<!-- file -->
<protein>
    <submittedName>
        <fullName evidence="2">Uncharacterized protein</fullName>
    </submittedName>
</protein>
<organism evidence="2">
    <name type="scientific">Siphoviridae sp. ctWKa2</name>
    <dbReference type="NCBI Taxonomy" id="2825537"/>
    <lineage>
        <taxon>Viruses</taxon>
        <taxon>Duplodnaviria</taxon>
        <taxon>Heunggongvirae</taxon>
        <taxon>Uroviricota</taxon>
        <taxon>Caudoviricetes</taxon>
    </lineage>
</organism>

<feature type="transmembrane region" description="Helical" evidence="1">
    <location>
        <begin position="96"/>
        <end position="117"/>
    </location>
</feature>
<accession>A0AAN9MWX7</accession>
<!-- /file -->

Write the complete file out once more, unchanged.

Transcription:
<protein>
    <submittedName>
        <fullName evidence="2">Uncharacterized protein</fullName>
    </submittedName>
</protein>
<organism evidence="2">
    <name type="scientific">Siphoviridae sp. ctWKa2</name>
    <dbReference type="NCBI Taxonomy" id="2825537"/>
    <lineage>
        <taxon>Viruses</taxon>
        <taxon>Duplodnaviria</taxon>
        <taxon>Heunggongvirae</taxon>
        <taxon>Uroviricota</taxon>
        <taxon>Caudoviricetes</taxon>
    </lineage>
</organism>

<feature type="transmembrane region" description="Helical" evidence="1">
    <location>
        <begin position="96"/>
        <end position="117"/>
    </location>
</feature>
<accession>A0AAN9MWX7</accession>